It’s official: 2023 is the biggest winter in California Recorded History.  The mountains above 12,000 feet in the Sierra Nevada, we have a lot of them, have over 75 feet of snow. 

On March 10th, 2023 my beloved Upper Kern River shot up from 500 CFS to 26,000 CFS in just 12 hours!  By the time that water reached Kernville the river was at 39,000 CFS and there was worry of the bridge being compromised.  The bridge did survive.  On the Upper Kern, I doubt anything at the huck site still exists. My guess is even the fire pit is gone.  The good news is that type of flooding flushes the Kern of it’s silt and makes for a better spawning habitat.  We want wild native Kern River Rainbows spawning in abundance.

So I have some news and it’s not necessarily good.  The biggest winter in CA history has already wreaked a lot of havoc.

I recently heard from Western Divide Ranger District that the road to the Forks of the Kern Trailhead turnoff, FR 22S82, is destroyed in numerous places. 

Check out this helicopter video footage of FR 22S82. It’s shocking.  The road is just gone in multiple places.  There are landslides and boulders as big as cars on that 20 mile stretch.  God only know what that 2 mile dirt road stretch looks like that goes to the trailhead.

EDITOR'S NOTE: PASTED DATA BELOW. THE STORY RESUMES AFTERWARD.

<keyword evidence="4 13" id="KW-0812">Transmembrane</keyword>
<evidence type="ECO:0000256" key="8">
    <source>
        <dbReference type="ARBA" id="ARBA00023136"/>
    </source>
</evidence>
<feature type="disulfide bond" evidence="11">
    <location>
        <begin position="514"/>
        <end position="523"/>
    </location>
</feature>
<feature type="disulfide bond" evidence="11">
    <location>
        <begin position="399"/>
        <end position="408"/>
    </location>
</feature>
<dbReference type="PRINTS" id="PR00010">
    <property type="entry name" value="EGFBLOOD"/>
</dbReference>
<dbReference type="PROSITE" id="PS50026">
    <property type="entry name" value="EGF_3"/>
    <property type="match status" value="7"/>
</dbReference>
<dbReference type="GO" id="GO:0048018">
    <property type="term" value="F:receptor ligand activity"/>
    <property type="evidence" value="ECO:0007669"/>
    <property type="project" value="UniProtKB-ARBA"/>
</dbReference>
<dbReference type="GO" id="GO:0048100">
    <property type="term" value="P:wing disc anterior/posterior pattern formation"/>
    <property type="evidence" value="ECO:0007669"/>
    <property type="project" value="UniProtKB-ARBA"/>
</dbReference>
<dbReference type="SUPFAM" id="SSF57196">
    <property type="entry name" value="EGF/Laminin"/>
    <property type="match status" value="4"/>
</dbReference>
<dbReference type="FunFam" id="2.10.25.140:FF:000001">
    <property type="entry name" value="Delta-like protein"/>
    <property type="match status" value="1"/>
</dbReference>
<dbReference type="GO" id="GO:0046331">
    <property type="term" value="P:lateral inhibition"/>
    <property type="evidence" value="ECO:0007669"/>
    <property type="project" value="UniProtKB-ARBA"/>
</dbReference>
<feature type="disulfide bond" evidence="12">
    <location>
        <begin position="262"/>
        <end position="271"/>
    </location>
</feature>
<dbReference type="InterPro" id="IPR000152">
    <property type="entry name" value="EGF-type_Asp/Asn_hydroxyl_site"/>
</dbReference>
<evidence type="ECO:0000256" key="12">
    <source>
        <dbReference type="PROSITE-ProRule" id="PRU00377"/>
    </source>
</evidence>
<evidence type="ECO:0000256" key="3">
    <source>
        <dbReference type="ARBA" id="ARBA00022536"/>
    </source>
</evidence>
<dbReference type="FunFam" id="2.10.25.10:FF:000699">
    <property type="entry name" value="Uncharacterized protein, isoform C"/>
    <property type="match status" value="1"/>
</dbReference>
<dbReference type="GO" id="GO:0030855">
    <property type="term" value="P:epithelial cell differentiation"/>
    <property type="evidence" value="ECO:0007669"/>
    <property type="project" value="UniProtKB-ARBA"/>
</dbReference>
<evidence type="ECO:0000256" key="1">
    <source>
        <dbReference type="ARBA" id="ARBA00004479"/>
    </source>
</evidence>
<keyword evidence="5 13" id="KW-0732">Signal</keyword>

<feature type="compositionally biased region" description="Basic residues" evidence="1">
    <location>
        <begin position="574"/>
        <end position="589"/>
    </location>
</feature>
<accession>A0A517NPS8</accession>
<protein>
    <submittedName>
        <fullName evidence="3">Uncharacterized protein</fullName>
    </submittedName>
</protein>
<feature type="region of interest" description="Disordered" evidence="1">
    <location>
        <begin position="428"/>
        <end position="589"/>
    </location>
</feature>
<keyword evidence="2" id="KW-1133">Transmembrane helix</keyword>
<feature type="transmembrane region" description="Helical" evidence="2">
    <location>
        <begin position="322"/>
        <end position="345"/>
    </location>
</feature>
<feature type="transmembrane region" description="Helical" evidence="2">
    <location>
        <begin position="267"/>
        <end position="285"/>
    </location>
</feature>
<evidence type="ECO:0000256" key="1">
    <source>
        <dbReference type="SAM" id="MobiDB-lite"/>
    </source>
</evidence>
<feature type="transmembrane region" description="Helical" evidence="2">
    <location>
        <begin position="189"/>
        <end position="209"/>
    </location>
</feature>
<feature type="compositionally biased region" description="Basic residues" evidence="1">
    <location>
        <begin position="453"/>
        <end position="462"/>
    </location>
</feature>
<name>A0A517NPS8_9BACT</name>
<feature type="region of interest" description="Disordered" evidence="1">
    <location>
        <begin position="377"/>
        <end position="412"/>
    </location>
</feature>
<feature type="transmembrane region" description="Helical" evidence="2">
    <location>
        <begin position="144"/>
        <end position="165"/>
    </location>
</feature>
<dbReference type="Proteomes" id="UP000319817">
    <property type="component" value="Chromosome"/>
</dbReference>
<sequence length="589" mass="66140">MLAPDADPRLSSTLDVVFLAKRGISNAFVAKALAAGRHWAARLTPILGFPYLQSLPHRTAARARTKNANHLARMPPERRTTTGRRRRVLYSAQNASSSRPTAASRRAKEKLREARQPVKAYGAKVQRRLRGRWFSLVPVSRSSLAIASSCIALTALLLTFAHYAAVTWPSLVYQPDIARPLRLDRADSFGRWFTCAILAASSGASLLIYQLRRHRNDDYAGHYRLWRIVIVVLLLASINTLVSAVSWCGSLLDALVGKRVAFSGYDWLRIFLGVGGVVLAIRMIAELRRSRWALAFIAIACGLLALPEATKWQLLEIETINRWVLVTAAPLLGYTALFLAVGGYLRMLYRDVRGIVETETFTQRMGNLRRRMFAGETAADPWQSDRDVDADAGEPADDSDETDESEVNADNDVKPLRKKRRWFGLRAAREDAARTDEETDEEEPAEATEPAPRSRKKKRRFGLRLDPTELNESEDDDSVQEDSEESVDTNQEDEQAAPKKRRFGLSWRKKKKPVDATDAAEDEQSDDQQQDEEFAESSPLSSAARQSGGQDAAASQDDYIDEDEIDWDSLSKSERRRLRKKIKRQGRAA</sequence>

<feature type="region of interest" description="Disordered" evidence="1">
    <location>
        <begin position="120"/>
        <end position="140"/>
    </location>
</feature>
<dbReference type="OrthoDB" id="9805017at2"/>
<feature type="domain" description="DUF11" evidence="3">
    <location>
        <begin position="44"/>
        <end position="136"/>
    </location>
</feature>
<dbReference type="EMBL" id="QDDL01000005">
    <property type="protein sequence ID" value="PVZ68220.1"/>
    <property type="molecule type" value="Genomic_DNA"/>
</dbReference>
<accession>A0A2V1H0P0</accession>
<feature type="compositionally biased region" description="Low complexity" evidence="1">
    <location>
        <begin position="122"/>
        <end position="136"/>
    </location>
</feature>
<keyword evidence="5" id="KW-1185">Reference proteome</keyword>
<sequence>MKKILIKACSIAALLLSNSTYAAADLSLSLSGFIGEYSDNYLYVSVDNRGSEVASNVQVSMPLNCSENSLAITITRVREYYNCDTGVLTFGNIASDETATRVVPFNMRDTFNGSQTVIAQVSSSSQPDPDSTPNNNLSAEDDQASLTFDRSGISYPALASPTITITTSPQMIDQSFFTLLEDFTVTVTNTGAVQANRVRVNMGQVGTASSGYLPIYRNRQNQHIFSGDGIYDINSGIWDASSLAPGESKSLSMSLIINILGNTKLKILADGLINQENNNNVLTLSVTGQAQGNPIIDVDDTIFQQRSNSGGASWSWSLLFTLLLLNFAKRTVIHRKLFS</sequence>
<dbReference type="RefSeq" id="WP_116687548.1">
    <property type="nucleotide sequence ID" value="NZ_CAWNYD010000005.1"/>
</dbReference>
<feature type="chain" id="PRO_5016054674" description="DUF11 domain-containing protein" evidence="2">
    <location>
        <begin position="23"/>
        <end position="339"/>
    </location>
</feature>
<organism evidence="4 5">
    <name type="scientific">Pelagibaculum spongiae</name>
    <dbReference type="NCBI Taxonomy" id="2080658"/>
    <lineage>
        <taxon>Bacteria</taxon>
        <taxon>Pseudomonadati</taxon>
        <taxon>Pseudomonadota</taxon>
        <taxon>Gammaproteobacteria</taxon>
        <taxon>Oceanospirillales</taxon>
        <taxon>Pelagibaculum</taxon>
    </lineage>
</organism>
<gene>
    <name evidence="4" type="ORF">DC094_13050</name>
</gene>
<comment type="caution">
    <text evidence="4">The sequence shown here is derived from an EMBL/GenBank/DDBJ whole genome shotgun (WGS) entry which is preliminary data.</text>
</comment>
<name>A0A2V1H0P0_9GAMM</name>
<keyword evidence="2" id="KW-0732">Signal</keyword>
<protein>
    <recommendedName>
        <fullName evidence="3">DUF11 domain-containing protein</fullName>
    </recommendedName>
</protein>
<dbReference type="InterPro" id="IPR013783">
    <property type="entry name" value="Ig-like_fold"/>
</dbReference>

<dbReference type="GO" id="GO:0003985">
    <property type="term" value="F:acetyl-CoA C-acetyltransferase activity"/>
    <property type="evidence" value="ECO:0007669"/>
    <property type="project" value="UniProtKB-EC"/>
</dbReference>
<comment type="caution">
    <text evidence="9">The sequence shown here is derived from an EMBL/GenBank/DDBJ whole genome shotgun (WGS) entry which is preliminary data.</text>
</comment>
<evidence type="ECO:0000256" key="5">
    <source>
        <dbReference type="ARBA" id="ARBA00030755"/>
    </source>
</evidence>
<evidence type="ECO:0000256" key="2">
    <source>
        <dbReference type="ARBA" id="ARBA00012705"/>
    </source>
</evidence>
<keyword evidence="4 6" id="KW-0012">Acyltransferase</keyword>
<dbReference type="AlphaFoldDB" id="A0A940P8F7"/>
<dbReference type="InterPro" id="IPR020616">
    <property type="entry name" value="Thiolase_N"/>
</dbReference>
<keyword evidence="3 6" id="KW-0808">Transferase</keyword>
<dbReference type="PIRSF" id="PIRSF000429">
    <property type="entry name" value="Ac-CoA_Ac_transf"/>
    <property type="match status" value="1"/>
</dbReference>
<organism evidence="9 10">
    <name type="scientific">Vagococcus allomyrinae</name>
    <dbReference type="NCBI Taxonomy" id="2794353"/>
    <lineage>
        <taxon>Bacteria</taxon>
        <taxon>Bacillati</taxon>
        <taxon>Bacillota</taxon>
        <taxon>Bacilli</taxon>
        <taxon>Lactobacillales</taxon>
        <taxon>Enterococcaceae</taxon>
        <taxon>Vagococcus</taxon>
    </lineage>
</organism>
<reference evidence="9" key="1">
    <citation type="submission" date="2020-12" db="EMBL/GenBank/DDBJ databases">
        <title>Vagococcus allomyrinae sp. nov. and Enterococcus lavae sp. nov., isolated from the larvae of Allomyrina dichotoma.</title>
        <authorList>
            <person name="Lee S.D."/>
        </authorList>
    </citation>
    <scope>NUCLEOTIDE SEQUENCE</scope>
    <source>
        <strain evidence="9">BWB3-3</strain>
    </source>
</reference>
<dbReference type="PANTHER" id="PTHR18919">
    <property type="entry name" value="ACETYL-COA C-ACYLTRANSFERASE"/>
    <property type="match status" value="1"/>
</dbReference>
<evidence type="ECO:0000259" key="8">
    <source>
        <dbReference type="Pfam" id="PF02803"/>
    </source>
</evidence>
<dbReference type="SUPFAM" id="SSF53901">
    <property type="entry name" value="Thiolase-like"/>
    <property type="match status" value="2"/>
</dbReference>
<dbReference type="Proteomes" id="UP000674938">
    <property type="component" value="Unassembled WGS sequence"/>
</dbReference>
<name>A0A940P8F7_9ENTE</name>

Video Courtesy of Jim Uni

Western Divide Ranger District told me it is very unlikely that the forks of the kern trailhead will be opened this year.  That’s all they can say right now.  There currently is no official word.  IMHO, It’s going to take 10s of millions of dollars to fix that road.  Since it leads nowhere and so few people live on that road, it’s not going to be a priority like fixing highway 180 is on the western side of the Sierra.  And come springtime there will be a lot more roads to fix.